I think that the Round Two needs to be renamed as “The Money Round”. The two main ideas behind seems to be:
- Make money off the better provinces and
- Give the smaller provinces a chance to win a few more games, and so make more money.
Also, why is this new system so complicated?
Two pools of seven, each team plays all others in its pool (six games) plus another two teams from the other pool (two games), throw in a bye week and you’ve got yourself a nine week regular season with an equal number of home and away games.
Has anybody thought about the ramifications of having eight teams make the play-offs? This means 57% (more than half) of the teams will get to the post-season. This means that a team with a losing record can make the play-offs. ::cough:: I think. It’s so bloody hard to figure out with this system.
But some things haven’t changed. The NZRU has clutched tightly to the one thing that really made the NPC special.
Oops. Sorry, that should read: “the one thing that really made the NPC farcical”. I am naturally referring to the bonus point system.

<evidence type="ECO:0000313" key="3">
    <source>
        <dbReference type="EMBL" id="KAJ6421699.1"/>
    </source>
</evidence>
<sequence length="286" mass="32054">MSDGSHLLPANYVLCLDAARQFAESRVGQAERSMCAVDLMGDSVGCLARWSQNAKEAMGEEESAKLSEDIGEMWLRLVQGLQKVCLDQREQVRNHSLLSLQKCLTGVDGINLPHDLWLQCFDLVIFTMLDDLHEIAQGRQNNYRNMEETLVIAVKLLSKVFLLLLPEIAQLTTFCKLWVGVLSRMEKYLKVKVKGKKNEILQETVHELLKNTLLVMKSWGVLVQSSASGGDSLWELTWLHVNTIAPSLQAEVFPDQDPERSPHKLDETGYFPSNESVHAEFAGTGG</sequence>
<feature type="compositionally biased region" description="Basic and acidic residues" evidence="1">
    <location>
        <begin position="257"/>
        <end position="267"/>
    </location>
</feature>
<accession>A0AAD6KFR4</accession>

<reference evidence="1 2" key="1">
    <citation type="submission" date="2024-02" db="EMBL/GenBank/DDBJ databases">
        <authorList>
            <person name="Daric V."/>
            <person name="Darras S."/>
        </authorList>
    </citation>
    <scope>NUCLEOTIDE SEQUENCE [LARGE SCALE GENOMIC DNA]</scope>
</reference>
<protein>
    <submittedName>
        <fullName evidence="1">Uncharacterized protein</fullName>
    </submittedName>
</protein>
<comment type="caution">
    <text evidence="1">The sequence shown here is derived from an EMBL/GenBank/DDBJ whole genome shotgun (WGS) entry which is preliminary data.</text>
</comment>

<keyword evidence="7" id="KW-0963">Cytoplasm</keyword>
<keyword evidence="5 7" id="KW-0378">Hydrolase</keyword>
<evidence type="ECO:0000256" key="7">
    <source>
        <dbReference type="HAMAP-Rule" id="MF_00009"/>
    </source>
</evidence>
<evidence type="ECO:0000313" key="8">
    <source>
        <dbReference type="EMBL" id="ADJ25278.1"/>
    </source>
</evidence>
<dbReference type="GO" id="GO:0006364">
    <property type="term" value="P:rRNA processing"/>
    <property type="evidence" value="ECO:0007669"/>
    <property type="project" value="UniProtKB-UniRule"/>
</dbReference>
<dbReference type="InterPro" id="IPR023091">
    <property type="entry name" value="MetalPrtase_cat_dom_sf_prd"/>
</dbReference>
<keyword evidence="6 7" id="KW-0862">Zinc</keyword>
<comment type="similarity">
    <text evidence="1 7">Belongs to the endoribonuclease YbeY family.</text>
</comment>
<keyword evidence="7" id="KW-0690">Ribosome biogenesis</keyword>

[From the NZRU, New Competitions Information Summary, 2 June 2005]
- Points for the Premier Division will be the same as for the current Air New Zealand
NPC, that is:
a. 4 points for a win;
b. 2 points for a draw;
c. 1 point for losing by 7 or fewer points; and
d. 1 point for scoring 4 or more tries
At this point I would like to refer you to almost everything I ever have written about rugby on this blog. In particular this example:
Two teams play to a draw at full time. One team scores two converted tries and two penalties and comes away with 2points. The other team scores four unconverted tries and comes away with 3points.
Surprisingly, bonus points do NOT show up in the event of a tiebreaker (where they are, arguably, best used). A quick note about tiebreaks: while it is highly unlikely, a quarter or semi-final could be decided by coin toss, this seems wrong somehow.
To conclude this section: bonus points suck, get rid of them.
Here’s the diagram I promised: